Auto Service World
News   October 7, 2022   by Adam Malik

How this shop owner got ready for EVs


Image credit: Depositphotos.com

As electric vehicles grow in prominence, automotive aftermarket shops need to prepare so they’re ready to take on the very different ways of servicing and maintaining these types of automobiles.

On a recent episode of Curbside Chat, the video podcast from the Automotive Industries Association of Canada, Chris Besemer, owner and president of CG Motorsports in Richmond, B.C., explained the process of moving into servicing electrics.

As a BMW-focused shop, it was important to be able to service and repair electrics as BMW as had an electric vehicle since 2014 when it introduced the i3.

He told host and AIA chairman Jason Yurchak that his shop made the move in January when it brought in its first electric-certified technician. Then it was a matter of making sure the shop had everything needed to safely and properly service EVs.

“So grounding stations, mats, stuff like that,” Besemer explained.

He compared the work area to a hospital room. The area is barricaded off, there are signs warning of high voltage and no one is allowed to enter the area because an electric vehicle is being worked on.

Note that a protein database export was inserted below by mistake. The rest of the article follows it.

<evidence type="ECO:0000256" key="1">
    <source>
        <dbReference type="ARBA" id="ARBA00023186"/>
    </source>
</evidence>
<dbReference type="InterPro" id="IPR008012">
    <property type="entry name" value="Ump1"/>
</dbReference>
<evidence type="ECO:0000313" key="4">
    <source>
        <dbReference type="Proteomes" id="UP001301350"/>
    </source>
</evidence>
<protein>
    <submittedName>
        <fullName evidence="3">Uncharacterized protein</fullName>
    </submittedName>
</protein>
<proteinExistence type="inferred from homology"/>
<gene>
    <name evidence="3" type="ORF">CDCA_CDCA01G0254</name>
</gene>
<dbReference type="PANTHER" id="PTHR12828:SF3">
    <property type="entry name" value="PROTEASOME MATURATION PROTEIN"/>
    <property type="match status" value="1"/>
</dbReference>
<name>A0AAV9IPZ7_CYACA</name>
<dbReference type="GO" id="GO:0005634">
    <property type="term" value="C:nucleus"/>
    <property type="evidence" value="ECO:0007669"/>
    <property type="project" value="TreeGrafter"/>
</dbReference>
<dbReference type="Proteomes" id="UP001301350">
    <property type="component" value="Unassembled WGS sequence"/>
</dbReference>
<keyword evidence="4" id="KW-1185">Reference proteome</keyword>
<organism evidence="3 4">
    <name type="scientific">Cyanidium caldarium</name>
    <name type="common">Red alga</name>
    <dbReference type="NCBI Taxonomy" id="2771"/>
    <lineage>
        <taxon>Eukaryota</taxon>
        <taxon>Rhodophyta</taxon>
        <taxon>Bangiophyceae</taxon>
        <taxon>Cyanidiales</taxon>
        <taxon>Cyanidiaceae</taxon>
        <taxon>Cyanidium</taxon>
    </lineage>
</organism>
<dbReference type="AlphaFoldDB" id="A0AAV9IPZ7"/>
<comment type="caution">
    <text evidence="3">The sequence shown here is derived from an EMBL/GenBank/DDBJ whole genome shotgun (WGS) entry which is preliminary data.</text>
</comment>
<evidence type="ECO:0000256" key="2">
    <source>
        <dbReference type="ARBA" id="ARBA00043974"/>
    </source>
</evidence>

“It’s really just outfitting the shop with safety zones and lights for high voltage — ‘working area, stay clear’ and stuff like that,” Besemer said during the episode, What it takes to adapt to servicing EV.

It doesn’t take a genius to figure things out, he added. It’s all things that make sense for such an area. And he doesn’t feel it cost him anything out of the ordinary to put in place.

“I knew we needed to do something to follow the safety procedures and stuff like that. Expense wasn’t a big burden at all,” according to Besemer.

Yes, there are unique items like battery charging stations that need to be installed — but it’s no different than in years past when shops had to invest in new tools and equipment as vehicles changed, like when OBD-II ports became the standard.

“It’s just the cost of doing business,” Besemer said. “In a nutshell, it’s nothing that we’re not used to. Running a shop, you have to spend the money sometimes to keep yourself current. And this, it’s new stuff that we’re buying, but it’s not [an] extra expense for anything that’s above and beyond from what we’re used to.” 


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